Driftwood
~ Driftwood ~
Racing the Rain
On that beach, in that gloriously secluded setting of warm, gentle waves lapping a glistening shore embraced by shaded coves of lofty palisades; it was truly a perfect honeymoon setting of which there was no rival. We spent several delirious hours being proper newlyweds, frolicking in the gentle surf, dancing in the sun, napping on the sand. We remained the only two souls in this Eden and time had no meaning in our joyous ecstasy. Though I never wanted to leave, black clouds gathering in the distance popped our bubble of bliss.

Re Metau's ports were all open to keep it cool below decks and if the rain reached her before we did, we'd have to spend the night in damp sheets. A cooling, light sprinkle and a predominately downhill run made the trek back much quicker. We managed to skirt the deluge by mere moments.

With battened hatches, the shower was soon seen as liquid sunshine. It was good to rinse off the abundance of sand and salt that had accumulated on everything – our boat, our bikes, our clothes, and our skin. And perhaps my salt-sullied herb planter would recuperate with a thorough fresh-water dousing. I had a nice crop of lettuce, cilantro, and basil growing in a hanging planter, but the weather we'd sailed in while crossing the Great Bahama Banks brought waves over our bow, and having gotten splashed, my sprouts were looking rather sea sick.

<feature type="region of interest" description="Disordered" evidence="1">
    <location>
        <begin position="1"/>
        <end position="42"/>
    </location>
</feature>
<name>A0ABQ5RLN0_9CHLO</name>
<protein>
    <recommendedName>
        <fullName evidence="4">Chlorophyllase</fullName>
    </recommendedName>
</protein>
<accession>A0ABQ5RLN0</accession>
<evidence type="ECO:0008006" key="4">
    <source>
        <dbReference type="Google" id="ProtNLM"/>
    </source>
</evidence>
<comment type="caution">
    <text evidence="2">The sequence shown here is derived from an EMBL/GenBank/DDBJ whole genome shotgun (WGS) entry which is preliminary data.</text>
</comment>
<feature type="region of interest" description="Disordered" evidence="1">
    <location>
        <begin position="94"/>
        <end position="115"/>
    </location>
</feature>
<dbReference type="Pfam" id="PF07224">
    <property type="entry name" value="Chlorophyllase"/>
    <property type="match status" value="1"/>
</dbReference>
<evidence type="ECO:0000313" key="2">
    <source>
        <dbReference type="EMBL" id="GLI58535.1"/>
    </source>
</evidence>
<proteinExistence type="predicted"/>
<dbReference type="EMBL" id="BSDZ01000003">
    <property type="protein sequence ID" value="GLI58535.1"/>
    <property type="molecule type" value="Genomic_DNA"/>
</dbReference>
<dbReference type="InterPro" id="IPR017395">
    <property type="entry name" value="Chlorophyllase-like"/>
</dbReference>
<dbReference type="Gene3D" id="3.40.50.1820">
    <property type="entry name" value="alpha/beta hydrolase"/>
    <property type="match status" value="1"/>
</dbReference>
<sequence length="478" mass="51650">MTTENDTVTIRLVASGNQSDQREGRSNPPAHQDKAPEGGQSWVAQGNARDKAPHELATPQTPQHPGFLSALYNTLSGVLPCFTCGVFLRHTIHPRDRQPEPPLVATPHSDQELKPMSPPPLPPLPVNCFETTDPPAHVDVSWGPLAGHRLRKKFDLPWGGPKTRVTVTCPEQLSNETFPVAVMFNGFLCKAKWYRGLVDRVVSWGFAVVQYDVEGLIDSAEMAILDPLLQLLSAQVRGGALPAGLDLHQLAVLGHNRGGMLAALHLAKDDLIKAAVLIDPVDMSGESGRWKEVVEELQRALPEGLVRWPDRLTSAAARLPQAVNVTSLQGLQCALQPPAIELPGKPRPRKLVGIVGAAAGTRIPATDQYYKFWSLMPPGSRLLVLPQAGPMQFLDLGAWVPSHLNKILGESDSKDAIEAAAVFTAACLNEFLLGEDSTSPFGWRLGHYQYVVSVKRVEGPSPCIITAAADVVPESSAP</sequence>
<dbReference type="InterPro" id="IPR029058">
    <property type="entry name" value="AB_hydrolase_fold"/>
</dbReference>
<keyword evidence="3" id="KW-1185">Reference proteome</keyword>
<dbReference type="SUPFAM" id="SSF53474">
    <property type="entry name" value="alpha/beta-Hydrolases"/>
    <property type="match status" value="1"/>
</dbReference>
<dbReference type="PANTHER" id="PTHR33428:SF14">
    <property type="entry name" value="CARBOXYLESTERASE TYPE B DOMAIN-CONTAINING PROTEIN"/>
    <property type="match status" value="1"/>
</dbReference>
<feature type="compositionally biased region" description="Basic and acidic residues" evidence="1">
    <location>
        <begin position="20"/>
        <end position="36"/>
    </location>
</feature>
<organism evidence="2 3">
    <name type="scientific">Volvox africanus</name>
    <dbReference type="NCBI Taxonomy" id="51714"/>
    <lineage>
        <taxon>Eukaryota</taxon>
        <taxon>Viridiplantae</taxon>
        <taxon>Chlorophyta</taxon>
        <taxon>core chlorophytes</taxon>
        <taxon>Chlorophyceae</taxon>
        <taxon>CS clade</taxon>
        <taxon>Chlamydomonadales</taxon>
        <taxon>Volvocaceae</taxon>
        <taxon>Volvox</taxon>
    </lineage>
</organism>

Diana in the Surf
~ Diana in the Surf ~
A Joy Bath
We decided to take advantage of the abundance of heaven-sent fresh water by taking what we cruisers call a 'Joy Bath'. This method of bathing occurs alfresco, using Joy dish washing liquid, the only readily available soap that suds in cold, salt water. After Re Metau's decks were thoroughly rinsed, we filled buckets from the river running down the gunwale. Then we stripped down in the cockpit, and scrubbed each other vigorously. It's no wonder people didn't want cruisers anchored within view. We must have looked like lunatics! But it felt so good to be really clean again, to have the luxury of rinsing with gallons of fresh, cool water – all for free!

Weather forecasts indicated a coming front that was not favorable for us to continue on to our next destination, so we decided to stay put for a bit. Squeaky-clean skin, safe in a harbor, snug in our little ship, and no schedule to obey – we'd never felt such perfect freedom. We were able to be fully present to whatever the moment brought, to appreciate the simple pleasures of cooking a meal, playing a game, watching the moon rise. There was still so much ahead of us, both on this little cay and beyond. And there would always be the never ending glow of our Sugar Beach Caves honeymoon.

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2011 - Bahamas